written by Philip Oliver
As a 34 year old who grew up in arguably one of the best eras hip hop has to offer I don’t get excited about the music these days but I still plod on in search of that excellence. Albums and expectations come and go, it’s been a long time since they were last exceeded. While most hip hop fans have been Watching the Throne this year they should have kept their eye on the Gold Chain with Ugly Ducklings fifth Long Player ‘Moving at breakneck speed’. The 3 man team proclaimed their love for hip hop on the opening track of their last album ‘Audacity’ when they said ‘I won’t let it die’ and after listening to this album they meant business!
We first heard UD when they dropped Fresh Mode back in 1998, it was a time I was still writing full time for this very website and the independent scene was flourishing. When they followed that up with ‘Everybody C’mon’ it cemented my love for their infectious hooks and throwback B-Boy rhymes over that warm timeless production.
The album is themed and plays out as an adventure story which unfolds with each track glued together by skits in the same way that 2003’s ‘Taste the Secret’ was. In an almost cinematic style they are trying to out run a gang who are keen to put an end to ‘Yudee!’ but the trio are always one step ahead, but only just. Andy Cooper & Dizzy Dustin return to wax to trade amusing verses and naturally bounce off each over the production and turntablism laid down my DJ/Producer, Young Einstein.
The sequencing on this album is top notch as it opens with ‘Keep Moving’, a track that musically picks up where ‘La Revolucion’ left off. This is how album intros are supposed to be by capturing your attention and imagination from the start. As the chase begins an infectious Mexican horn section triumphantly pumps out as Andy Cooper and Dizzy Dustin proudly announce ‘Party people hold onto your hats/ Ugly Ducklings coming back and we’re making big tracks/ No time to be timid/Better pick up the pace/ I’ma take it to the limit/Do whatever it takes’. It leaves you wanting more but before you can hit the back button to hear it all again they come flying at you with ‘Momentum’. The track has the signature Ugly Duckling sound we have come to expect which is also present on tracks such as the lead single ‘Elevation’ and ‘Run for the light’ where even Young Einstein spits a couple of lines.
The trio want the listener to be a part of every experience whether it’s taking you through a catalogue of global failed romances on ‘I wonder where she is now’ or reminiscing about the good old days on ‘How it used to be’. The latter oozes nostalgia and will hit a chord with anyone like myself who craves the good times in hip hop again. It’s a poignant verse from Diz : ‘I hear life gets better with age/but the older I am, the smaller the cage/I’m trapped and I wanna get loose and free… and get back to the way it used to be’.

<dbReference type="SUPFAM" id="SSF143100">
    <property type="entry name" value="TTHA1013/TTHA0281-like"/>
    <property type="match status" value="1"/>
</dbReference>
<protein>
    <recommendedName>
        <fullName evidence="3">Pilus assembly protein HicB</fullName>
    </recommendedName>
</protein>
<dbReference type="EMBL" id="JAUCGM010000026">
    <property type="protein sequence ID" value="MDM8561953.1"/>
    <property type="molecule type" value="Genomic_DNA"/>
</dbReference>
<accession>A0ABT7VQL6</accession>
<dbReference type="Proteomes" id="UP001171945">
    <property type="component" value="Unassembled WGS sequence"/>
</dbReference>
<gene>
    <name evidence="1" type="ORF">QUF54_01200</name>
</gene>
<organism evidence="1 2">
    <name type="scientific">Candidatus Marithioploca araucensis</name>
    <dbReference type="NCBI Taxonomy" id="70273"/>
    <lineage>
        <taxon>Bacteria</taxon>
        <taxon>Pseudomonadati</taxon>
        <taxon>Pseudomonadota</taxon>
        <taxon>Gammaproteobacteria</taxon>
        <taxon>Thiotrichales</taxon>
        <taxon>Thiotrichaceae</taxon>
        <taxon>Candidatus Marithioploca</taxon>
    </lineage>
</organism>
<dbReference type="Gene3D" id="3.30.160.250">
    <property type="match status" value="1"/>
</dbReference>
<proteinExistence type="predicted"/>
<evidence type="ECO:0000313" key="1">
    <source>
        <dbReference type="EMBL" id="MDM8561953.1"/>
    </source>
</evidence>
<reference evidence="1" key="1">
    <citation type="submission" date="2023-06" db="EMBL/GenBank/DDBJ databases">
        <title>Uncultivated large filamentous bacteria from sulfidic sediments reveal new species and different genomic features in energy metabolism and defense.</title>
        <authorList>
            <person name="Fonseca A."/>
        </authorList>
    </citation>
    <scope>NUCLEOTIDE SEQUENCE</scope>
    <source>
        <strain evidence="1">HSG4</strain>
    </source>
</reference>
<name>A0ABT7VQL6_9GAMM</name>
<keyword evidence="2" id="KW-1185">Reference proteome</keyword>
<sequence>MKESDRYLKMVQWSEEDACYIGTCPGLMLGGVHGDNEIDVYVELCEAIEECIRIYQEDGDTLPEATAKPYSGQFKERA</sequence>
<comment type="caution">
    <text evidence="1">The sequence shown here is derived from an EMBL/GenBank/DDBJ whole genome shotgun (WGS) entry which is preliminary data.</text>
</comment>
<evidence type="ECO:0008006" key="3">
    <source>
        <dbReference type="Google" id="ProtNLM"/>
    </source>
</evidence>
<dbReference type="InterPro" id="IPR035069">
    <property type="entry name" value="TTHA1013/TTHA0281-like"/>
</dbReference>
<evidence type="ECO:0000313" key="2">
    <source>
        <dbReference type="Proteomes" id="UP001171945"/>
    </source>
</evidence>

‘Sprint’ is a high BPM throwback track that sounds like it could have been recorded in ’88, if it wasn’t for the reference to Usain Bolt you probably wouldn’t know any different. Diz and Andy rapidly fire lyrics back and forth leaving you out of breath while demonstrating an even faster delivery than they brought on the tongue twisting ‘Left Behind’ from the ‘Bang for the Buck’ album.
Young Einstein has really pulled out all the stops on the production; no one has been digging in the crates harder than this since about 1993. Handling the production duties he works the samples, constantly switching the loops up within the track to give the listener that extra dimension as Diz and Andy move back and forth and into the scenario’s they create.
Whilst most producers would make a beat that may change up for the hook, ‘Stein decorates the beat from beginning to end to match the words being said. There is no better example than this on ‘Anything Can Happen (in the big city)’, we’re treated to a stripped down boom bap drum intro as it breaks down into a jazzy horn riff as each emcee goes back and forth about a trip to the big smoke. With the sound effects setting the scene, these two emcees demonstrate the essence of what hip hop is all about, clever wordplay and cool delivery without taking themselves too seriously. There’s also a piece of the story towards the end that makes you smile, as by coincidence, Diz and Andy stumble upon each other just at the right time.
But let’s not forget that Einstein is also an amazing Scratch DJ and as usual he gets his own track, this time being ‘Einstein Buys a Monkey’, a tripped out instrumental piece that cuts up samples and vocal sound bites over a rambling organ.
‘Endless Summer’ rounds off the album perfectly, a laid back guitar lick carries UD to their own utopia, and you can almost smell the atmosphere as each emcee effortlessly writes you a lyrical postcard. The track doesn’t need a complicated hook, a chilled out Jazzy Sax does what it needs to and Andy paints a blissful backdrop: ‘Safe and calm / a Trademan shakes the palm / I’m encased on a Lawn getting baked to Bronze/ Smiling while I laze in the UV rays / Forget about the haze and the gloomy days ‘.
It’s truly an achievement these days to buck the trend and take you back to an era when it wasn’t important who did what and who was the high profile guest, it was about the music itself. And that’s where Ugly Duckling has succeeded with ‘Moving at Breakneck Speed’, they have put their all into creating what I can only describe as a classic. I felt a huge smile on my face appear as this album came to an end the album had been seamlessly woven together into a story that pieced together like your best Lego set.
A classic can only be really measured by its replay value, this album hasn’t left my eardrums since its first listen and it doesn’t look like its going to run out of steam anytime soon. ‘Moving at breakneck speed’ is easily the best hip hop album of 2011, period.